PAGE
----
Therefore, it is important, that there are no possible conflicts with the FSA, caused by a changed risk profile in the institution due to the FinTech solution.
At the introduction of new products or IT solutions a dialogue with the risk and compliance responsible, as well as the management, must be initiated. The dialogue may result in an inquiry into the FSA – or vice versa, where reputation, economy and regulation can come into play.
IT plays a big role, which means that you need to look into with the institution’s IT central and their collaboration with the institution.
Aside from the 2-3 largest financial institutions in Denmark, all financial institutions are attached to one of the three IT centrals in Denmark.
Together it needs to be defined:
- What is possible?
- What needs to be invented?
- How much is it going to cost?
- Who will deliver what and when?
Many projects get lost or stuck, by not having consolidated the IT central from the beginning and clarified the process. Furthermore, is there a much bigger focus on IT safety, as to why the roles, responsibility and legislated IT competencies need to be prioritized in the cooperation.
7. GRC – Governance, Risk and Compliance
Given that the bank is heavily regulated, areas as Governance, Risk and Compliance are highly prioritized from the bank’s perspective – something that FinTech companies may not have prioritized.
Therefore, be sharp in recognizing how FinTech can be integrated in the bank’s current setup and business model. If a solution is not “Plug and Play”, the solution / business model needs to be adjusted.
The readier your solution can appear in the internal governance, the better the bank stands in terms of risk evaluation and compliance.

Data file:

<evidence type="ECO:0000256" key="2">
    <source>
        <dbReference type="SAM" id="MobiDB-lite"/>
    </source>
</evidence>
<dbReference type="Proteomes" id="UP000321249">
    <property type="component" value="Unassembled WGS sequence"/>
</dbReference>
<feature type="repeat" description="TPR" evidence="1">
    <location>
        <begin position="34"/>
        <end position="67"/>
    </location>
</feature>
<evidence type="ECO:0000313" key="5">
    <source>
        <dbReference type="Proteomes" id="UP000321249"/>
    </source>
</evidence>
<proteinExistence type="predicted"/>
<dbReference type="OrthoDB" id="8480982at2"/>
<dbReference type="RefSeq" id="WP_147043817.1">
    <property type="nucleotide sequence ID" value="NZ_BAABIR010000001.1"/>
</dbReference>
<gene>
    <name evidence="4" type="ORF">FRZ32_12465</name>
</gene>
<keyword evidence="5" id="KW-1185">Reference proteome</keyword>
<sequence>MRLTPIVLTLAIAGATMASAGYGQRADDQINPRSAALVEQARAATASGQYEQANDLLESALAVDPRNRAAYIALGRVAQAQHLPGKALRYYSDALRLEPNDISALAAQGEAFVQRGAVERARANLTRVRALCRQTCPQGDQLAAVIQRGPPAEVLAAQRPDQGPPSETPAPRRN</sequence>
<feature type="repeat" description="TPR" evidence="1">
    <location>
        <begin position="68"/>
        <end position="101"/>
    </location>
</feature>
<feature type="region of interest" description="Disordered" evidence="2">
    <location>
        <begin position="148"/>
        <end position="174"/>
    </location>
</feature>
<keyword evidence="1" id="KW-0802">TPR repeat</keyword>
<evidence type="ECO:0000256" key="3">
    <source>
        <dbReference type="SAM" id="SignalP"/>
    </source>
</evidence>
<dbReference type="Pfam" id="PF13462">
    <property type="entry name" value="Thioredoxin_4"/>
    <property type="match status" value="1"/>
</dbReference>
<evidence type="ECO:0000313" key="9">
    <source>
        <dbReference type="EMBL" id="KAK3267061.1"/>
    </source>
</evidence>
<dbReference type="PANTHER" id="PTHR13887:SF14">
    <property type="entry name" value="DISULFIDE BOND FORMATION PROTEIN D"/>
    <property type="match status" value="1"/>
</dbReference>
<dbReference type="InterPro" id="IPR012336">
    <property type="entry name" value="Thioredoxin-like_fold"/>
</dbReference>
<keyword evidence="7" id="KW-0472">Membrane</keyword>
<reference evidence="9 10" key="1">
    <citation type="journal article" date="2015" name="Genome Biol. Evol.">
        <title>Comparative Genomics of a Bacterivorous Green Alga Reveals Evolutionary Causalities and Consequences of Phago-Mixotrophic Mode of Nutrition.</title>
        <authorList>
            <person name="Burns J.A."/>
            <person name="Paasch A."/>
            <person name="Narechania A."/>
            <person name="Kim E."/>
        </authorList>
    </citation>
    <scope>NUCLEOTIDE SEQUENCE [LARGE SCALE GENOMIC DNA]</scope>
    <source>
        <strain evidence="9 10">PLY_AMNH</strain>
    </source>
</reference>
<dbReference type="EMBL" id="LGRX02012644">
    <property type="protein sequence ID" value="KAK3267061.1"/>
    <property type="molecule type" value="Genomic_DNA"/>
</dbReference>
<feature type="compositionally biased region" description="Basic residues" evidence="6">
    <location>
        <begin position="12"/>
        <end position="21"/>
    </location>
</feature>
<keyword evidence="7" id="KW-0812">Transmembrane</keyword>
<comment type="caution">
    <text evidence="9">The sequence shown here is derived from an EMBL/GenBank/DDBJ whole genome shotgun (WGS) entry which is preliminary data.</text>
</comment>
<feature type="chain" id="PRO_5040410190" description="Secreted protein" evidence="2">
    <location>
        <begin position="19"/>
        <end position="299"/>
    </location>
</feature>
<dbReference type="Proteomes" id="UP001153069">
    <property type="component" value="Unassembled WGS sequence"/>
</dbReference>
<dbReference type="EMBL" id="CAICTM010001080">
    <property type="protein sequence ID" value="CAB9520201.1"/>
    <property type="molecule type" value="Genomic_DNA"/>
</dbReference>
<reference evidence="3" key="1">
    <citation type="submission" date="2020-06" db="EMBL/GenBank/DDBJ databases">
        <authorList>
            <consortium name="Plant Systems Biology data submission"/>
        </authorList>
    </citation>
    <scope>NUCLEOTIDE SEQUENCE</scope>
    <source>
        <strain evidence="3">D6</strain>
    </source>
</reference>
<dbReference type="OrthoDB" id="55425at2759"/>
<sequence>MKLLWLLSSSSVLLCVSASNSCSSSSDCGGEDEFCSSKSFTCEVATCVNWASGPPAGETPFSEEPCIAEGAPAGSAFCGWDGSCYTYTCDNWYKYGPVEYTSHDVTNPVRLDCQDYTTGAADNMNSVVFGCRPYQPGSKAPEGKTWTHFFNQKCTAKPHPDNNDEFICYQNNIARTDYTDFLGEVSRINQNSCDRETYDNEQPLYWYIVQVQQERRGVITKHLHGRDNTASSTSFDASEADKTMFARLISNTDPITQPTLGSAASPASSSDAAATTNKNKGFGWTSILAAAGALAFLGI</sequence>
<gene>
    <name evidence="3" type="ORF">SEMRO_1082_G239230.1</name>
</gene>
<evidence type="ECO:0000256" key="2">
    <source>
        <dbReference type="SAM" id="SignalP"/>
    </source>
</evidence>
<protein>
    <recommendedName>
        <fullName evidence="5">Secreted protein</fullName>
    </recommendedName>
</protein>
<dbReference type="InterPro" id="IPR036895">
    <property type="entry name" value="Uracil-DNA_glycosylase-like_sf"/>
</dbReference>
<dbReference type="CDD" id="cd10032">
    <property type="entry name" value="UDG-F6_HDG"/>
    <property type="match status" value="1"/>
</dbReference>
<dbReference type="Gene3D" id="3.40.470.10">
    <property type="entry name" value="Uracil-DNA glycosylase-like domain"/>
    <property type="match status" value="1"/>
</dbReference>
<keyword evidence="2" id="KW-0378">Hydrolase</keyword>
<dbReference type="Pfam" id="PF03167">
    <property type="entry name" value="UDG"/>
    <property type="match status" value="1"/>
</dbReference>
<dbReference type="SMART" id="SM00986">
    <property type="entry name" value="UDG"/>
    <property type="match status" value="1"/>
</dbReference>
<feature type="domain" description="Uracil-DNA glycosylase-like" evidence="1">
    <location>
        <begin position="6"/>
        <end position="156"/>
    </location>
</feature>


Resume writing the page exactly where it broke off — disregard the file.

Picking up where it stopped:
We have briefly touched the 7 key takeaways that are in the process of implementing a FinTech solution. The road to the destination can be complicated and long, so take your time at each pit stop and learn from your successes and mistakes. CMP is of course available, if there is a need to elaborate the individual areas and advise in relation to each business model.
Kenneth Ullmann Eenholt, Manager
Kenneth has the strengths of establishing the basis for running a bank, where credit, capital, liquidity, risk management, compliance and strategy are core areas while ensuring financial growth. He is used to working at various organizational levels, including the field of strategic and operational management, financial regulation and business understanding.
Kenneth has a broad knowledge of the financial market and has extensive experience with the processes of banking operations, financial supervision and board work.
Furthermore, Kenneth has a great understanding of how strategic needs can be transformed and implemented into concrete solutions.
Varan Pathmanathan, Sales Manager
Varan Pathmanathan has extensive experience within the financial sector. Where he, among other things, has been involved in business development, IT and sales.Varan’s primary tasks are where business and IT meet. Here Varan ensures a close contact with clients and secures CMP’s ability to stay focused on client needs, and the resources requested in the market
Through his capital market experience, Varan is enabling FinTech as an integrated part of CMP’s offering, as well as consulting on Capital Markets FinTech – Fintechgration
Read more about Kenneth, Varan and our other consultants here.